As is common in South Dakota, a storm quickly started to brew. Within half an hour, wind gusts up to 50 mph whistled through the hills. As we loaded up to head back to the shop, a giant blast of wind slammed into the sign. The brackets and frame held, but the stress on the linkage to the signs ripped the sign foam away. Floating on the wind briefly, it careened to the ground, where it smashed and lay in pieces.
Learning from our failure was crucial in determining the key areas in need of redesign. Immediately we contacted the client and informed him of the situation. Back at the drawing board, we decided on an updated twist on their old sign while incorporating the theme from our previous attempt. Adding a second toothbrush to the opposite side changed our design to a double-post panel system, greatly increasing the stability. The additional toothbrush allowed us to redesign the support beams above and below the main signage, and as an added redundancy of support, we increased the interior frame structure to 2 x 1-in. steel tubing.
Because the support beams could now hold the main sign, its need to be free-hanging was eliminated. The new design combined both signs into a rigid format while remaining within the confines of the client’s dimensions. Determined to create a sign capable of withstanding the winds, we increased the thickness of the sign foam to 1½ in.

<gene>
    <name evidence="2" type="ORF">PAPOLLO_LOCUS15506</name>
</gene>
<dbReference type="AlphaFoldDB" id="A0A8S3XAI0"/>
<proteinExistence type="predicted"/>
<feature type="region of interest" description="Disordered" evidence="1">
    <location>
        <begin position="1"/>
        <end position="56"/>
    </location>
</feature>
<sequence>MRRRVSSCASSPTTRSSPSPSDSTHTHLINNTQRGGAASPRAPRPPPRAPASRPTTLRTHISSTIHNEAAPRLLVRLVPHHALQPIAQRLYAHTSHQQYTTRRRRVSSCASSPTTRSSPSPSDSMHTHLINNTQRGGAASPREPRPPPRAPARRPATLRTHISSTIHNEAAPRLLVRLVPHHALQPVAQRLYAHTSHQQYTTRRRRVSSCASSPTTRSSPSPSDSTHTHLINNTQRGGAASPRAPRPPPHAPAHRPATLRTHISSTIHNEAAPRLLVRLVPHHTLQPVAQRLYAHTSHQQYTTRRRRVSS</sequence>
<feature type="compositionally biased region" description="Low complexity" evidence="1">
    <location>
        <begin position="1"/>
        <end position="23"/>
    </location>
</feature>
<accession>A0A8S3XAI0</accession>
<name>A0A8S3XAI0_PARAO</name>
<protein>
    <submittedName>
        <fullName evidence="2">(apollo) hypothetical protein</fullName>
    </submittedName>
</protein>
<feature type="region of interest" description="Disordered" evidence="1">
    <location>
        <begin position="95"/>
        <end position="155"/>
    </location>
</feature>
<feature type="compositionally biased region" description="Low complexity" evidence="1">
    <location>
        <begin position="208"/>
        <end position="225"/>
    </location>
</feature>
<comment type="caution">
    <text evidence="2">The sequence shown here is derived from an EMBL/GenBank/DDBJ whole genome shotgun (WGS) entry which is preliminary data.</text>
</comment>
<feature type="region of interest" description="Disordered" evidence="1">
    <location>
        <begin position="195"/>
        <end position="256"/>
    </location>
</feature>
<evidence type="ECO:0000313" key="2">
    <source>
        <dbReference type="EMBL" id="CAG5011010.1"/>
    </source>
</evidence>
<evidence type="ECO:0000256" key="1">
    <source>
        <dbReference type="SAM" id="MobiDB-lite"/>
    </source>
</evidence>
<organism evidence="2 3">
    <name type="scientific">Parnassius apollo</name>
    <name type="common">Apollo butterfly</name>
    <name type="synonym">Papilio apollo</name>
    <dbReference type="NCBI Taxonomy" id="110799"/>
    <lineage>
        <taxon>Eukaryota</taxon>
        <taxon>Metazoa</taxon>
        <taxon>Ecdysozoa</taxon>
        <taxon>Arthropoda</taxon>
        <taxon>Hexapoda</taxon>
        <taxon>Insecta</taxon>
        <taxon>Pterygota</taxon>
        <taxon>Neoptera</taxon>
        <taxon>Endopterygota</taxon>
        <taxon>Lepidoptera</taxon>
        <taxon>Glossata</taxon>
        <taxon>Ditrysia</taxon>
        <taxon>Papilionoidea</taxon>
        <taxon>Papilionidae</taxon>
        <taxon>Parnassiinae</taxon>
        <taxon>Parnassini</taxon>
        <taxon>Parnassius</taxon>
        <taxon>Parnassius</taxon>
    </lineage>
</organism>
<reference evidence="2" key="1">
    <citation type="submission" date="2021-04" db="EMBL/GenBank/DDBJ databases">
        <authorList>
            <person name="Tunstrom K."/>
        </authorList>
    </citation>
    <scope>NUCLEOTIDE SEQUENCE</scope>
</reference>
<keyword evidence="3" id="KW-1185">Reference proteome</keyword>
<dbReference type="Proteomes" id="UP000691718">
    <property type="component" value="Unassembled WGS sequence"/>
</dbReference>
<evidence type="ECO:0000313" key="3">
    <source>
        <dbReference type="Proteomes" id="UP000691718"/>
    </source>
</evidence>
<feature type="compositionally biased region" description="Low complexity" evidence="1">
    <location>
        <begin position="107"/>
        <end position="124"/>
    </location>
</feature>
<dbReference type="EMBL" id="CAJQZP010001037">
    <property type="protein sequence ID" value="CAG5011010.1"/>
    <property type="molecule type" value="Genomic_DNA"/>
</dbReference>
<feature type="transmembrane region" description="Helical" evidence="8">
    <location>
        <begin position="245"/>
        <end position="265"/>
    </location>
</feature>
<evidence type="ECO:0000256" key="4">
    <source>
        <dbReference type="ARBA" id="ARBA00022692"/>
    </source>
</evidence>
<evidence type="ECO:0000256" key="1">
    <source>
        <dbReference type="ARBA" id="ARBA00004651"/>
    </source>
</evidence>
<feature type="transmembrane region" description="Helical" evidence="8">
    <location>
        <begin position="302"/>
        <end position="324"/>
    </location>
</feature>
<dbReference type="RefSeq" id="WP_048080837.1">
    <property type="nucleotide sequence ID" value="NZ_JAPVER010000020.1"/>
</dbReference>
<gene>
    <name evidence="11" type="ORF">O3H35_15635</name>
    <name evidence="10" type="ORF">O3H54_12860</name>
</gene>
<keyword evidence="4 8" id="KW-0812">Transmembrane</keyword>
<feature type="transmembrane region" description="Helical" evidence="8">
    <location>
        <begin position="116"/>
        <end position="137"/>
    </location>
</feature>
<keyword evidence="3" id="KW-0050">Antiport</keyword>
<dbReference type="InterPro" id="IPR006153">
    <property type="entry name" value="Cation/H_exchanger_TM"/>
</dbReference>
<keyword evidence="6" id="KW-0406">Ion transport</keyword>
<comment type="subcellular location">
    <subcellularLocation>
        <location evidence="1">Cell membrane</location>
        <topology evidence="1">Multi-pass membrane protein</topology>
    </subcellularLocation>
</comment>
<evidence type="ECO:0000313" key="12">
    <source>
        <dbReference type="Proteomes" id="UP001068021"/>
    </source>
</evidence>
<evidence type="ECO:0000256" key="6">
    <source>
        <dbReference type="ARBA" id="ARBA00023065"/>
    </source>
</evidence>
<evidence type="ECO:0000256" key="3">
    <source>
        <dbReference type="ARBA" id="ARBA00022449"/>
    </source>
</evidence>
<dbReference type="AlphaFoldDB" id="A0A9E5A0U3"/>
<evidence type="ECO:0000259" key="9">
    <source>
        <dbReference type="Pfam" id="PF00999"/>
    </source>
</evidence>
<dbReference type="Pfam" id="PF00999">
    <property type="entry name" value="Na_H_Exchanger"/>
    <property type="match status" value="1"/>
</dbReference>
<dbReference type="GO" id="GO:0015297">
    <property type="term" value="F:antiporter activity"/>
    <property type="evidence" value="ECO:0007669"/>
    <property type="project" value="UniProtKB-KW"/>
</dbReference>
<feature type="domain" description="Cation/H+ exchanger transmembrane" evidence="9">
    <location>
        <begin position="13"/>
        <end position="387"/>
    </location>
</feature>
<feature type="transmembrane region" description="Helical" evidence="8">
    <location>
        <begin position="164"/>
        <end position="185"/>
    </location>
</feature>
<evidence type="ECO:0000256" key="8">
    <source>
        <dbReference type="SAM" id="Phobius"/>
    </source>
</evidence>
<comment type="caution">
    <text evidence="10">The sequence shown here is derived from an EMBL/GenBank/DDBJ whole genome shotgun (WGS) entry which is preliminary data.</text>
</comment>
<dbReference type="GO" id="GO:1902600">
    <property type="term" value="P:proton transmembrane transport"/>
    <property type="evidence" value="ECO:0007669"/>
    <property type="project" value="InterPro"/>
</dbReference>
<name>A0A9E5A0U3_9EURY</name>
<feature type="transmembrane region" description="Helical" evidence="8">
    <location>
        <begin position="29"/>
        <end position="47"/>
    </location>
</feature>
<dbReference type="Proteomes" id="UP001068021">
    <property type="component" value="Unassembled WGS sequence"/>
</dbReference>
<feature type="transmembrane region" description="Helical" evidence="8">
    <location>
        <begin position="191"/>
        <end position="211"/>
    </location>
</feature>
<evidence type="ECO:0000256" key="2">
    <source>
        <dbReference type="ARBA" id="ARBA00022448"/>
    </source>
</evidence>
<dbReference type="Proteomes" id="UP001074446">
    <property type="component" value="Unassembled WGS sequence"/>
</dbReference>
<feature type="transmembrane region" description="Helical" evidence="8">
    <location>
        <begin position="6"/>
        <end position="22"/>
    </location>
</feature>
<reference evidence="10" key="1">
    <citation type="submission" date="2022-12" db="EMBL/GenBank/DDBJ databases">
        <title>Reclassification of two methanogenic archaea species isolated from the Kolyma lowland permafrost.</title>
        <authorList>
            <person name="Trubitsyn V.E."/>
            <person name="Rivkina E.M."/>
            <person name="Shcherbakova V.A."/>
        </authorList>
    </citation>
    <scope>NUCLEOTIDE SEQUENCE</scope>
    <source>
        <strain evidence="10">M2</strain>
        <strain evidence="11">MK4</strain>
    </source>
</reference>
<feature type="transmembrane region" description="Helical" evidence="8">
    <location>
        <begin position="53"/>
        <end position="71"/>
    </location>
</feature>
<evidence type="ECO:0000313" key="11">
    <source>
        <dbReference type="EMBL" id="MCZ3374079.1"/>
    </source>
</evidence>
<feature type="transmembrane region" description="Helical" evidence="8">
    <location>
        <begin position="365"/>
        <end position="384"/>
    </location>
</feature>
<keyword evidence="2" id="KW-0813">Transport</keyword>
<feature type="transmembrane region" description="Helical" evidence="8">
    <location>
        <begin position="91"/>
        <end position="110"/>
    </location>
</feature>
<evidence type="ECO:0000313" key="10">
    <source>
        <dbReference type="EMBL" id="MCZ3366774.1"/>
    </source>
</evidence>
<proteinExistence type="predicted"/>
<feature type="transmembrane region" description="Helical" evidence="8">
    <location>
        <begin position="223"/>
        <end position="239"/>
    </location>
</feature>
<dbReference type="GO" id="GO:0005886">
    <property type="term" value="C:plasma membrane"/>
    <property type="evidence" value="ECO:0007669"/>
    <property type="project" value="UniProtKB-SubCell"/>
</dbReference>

The setback of our first sign meant that our new version would have to be made as quickly as possible. To adjust for the diminishing deadline, we opted to have Tim and his team rout our main signs rather than sandblast them ourselves. This gave us time in our shop to increase the realism of the toothbrushes by adding bristle façades made from ½-in. PVC.
Once we received the routed components from TC, we quickly set to priming, painting and assembling our new design. The rigid setup of the new layout proved slightly tricky to transport, but we carefully delivered the fully assembled sign to Massa Dental and got it installed. Luckily (or unluckily) another wind storm blew through the hills a few days later – a perfect opportunity to watch the performance of our newly engineered sign. The new design stood motionless against the wind.
Lesson learned and an attractive, unique, handcrafted sign for a local dental group. Look ma, no cavities!
EQUIPMENT AND MATERIALS
SOFTWARE: Adobe Photoshop CC and Illustrator CC, adobe.com; Graphtec Studio, graphtecamerica.com
PLOTTER: GRAPHTEC CE6000-40, graphtecamerica.com
WELDER: Eastwood MIG 175, eastwood.com
TOOLS: DeWalt drill and chop saw, dewalt.com
PAINTING: 1 Shot Chromatic Metal and Wood Primer and 1 Shot Imitation Gold, 1shot.com
SUBSTRATES: SignFoam®4 18 lb. High Density Urethane, signfoam.com
SANDBLASTING MASK: Hartco HGS930S Equalizer Rubber Sandmask, fellers.com
FRAME: Builders FirstSource 2 x 1-in. square tube (wall thickness .120) and 1 x1-in. square tube (wall thickness of .065), bldr.com